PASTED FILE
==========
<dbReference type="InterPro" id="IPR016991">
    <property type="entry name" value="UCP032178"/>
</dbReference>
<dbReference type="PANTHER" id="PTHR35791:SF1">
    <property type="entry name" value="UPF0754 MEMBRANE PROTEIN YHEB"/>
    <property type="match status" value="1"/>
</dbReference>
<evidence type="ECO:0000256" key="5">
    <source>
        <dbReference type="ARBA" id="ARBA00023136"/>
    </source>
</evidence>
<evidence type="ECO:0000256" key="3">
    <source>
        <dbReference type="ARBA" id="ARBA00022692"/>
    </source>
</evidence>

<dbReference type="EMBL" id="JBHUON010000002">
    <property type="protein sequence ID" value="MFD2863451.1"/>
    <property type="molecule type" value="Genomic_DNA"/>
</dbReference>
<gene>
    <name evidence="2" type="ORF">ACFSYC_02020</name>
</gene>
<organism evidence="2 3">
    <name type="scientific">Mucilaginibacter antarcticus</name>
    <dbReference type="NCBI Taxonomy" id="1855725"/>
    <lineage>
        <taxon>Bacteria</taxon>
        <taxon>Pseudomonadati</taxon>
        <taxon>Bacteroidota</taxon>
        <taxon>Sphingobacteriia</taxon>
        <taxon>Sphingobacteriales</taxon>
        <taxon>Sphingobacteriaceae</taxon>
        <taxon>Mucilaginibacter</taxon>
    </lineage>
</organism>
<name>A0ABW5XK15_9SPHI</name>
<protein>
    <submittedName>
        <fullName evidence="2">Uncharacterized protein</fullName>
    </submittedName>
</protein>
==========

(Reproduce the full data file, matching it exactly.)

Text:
<dbReference type="InterPro" id="IPR016991">
    <property type="entry name" value="UCP032178"/>
</dbReference>
<dbReference type="PANTHER" id="PTHR35791:SF1">
    <property type="entry name" value="UPF0754 MEMBRANE PROTEIN YHEB"/>
    <property type="match status" value="1"/>
</dbReference>
<evidence type="ECO:0000256" key="5">
    <source>
        <dbReference type="ARBA" id="ARBA00023136"/>
    </source>
</evidence>
<evidence type="ECO:0000256" key="3">
    <source>
        <dbReference type="ARBA" id="ARBA00022692"/>
    </source>
</evidence>

<dbReference type="EMBL" id="JBHUON010000002">
    <property type="protein sequence ID" value="MFD2863451.1"/>
    <property type="molecule type" value="Genomic_DNA"/>
</dbReference>
<gene>
    <name evidence="2" type="ORF">ACFSYC_02020</name>
</gene>
<organism evidence="2 3">
    <name type="scientific">Mucilaginibacter antarcticus</name>
    <dbReference type="NCBI Taxonomy" id="1855725"/>
    <lineage>
        <taxon>Bacteria</taxon>
        <taxon>Pseudomonadati</taxon>
        <taxon>Bacteroidota</taxon>
        <taxon>Sphingobacteriia</taxon>
        <taxon>Sphingobacteriales</taxon>
        <taxon>Sphingobacteriaceae</taxon>
        <taxon>Mucilaginibacter</taxon>
    </lineage>
</organism>
<name>A0ABW5XK15_9SPHI</name>
<protein>
    <submittedName>
        <fullName evidence="2">Uncharacterized protein</fullName>
    </submittedName>
</protein>